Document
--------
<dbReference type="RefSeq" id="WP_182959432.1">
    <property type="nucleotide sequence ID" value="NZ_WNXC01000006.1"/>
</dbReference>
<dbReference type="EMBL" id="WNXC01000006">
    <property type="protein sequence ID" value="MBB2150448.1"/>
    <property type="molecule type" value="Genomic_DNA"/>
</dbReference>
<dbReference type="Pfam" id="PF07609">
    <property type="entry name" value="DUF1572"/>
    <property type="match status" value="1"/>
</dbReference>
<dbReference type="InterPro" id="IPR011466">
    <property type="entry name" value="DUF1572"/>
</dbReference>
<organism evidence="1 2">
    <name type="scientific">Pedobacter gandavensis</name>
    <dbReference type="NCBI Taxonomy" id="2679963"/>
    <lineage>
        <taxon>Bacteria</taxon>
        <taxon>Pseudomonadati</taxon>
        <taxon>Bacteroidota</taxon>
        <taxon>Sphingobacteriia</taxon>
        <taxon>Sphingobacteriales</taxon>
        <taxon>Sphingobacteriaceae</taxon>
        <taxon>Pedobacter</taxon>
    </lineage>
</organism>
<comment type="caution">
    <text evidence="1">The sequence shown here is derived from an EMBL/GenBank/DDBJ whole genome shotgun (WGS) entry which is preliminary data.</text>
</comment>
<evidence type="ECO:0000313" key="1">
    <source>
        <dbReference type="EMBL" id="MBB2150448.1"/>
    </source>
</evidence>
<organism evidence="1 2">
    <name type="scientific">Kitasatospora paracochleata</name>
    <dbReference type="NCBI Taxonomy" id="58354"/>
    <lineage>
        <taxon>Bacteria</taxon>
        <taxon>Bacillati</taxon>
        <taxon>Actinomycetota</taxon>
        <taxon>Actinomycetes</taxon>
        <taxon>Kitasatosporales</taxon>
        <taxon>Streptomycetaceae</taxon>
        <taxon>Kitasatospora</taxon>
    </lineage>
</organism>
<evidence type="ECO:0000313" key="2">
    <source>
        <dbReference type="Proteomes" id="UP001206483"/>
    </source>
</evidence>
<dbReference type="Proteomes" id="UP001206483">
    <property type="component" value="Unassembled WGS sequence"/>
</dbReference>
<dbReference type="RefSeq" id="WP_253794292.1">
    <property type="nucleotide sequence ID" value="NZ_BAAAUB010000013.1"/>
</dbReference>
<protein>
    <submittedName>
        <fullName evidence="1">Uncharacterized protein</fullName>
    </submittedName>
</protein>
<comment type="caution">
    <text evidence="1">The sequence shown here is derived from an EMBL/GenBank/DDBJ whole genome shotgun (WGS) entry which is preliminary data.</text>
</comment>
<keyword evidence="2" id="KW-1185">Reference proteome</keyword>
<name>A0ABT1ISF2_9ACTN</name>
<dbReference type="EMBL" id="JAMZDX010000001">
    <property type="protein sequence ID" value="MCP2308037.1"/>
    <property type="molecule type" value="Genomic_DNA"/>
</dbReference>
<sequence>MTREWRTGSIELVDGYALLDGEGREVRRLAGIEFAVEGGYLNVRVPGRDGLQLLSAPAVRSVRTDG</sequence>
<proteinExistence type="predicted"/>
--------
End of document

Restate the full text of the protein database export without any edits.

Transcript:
<dbReference type="RefSeq" id="WP_182959432.1">
    <property type="nucleotide sequence ID" value="NZ_WNXC01000006.1"/>
</dbReference>
<dbReference type="EMBL" id="WNXC01000006">
    <property type="protein sequence ID" value="MBB2150448.1"/>
    <property type="molecule type" value="Genomic_DNA"/>
</dbReference>
<dbReference type="Pfam" id="PF07609">
    <property type="entry name" value="DUF1572"/>
    <property type="match status" value="1"/>
</dbReference>
<dbReference type="InterPro" id="IPR011466">
    <property type="entry name" value="DUF1572"/>
</dbReference>
<organism evidence="1 2">
    <name type="scientific">Pedobacter gandavensis</name>
    <dbReference type="NCBI Taxonomy" id="2679963"/>
    <lineage>
        <taxon>Bacteria</taxon>
        <taxon>Pseudomonadati</taxon>
        <taxon>Bacteroidota</taxon>
        <taxon>Sphingobacteriia</taxon>
        <taxon>Sphingobacteriales</taxon>
        <taxon>Sphingobacteriaceae</taxon>
        <taxon>Pedobacter</taxon>
    </lineage>
</organism>
<comment type="caution">
    <text evidence="1">The sequence shown here is derived from an EMBL/GenBank/DDBJ whole genome shotgun (WGS) entry which is preliminary data.</text>
</comment>
<evidence type="ECO:0000313" key="1">
    <source>
        <dbReference type="EMBL" id="MBB2150448.1"/>
    </source>
</evidence>
<organism evidence="1 2">
    <name type="scientific">Kitasatospora paracochleata</name>
    <dbReference type="NCBI Taxonomy" id="58354"/>
    <lineage>
        <taxon>Bacteria</taxon>
        <taxon>Bacillati</taxon>
        <taxon>Actinomycetota</taxon>
        <taxon>Actinomycetes</taxon>
        <taxon>Kitasatosporales</taxon>
        <taxon>Streptomycetaceae</taxon>
        <taxon>Kitasatospora</taxon>
    </lineage>
</organism>
<evidence type="ECO:0000313" key="2">
    <source>
        <dbReference type="Proteomes" id="UP001206483"/>
    </source>
</evidence>
<dbReference type="Proteomes" id="UP001206483">
    <property type="component" value="Unassembled WGS sequence"/>
</dbReference>
<dbReference type="RefSeq" id="WP_253794292.1">
    <property type="nucleotide sequence ID" value="NZ_BAAAUB010000013.1"/>
</dbReference>
<protein>
    <submittedName>
        <fullName evidence="1">Uncharacterized protein</fullName>
    </submittedName>
</protein>
<comment type="caution">
    <text evidence="1">The sequence shown here is derived from an EMBL/GenBank/DDBJ whole genome shotgun (WGS) entry which is preliminary data.</text>
</comment>
<keyword evidence="2" id="KW-1185">Reference proteome</keyword>
<name>A0ABT1ISF2_9ACTN</name>
<dbReference type="EMBL" id="JAMZDX010000001">
    <property type="protein sequence ID" value="MCP2308037.1"/>
    <property type="molecule type" value="Genomic_DNA"/>
</dbReference>
<sequence>MTREWRTGSIELVDGYALLDGEGREVRRLAGIEFAVEGGYLNVRVPGRDGLQLLSAPAVRSVRTDG</sequence>
<proteinExistence type="predicted"/>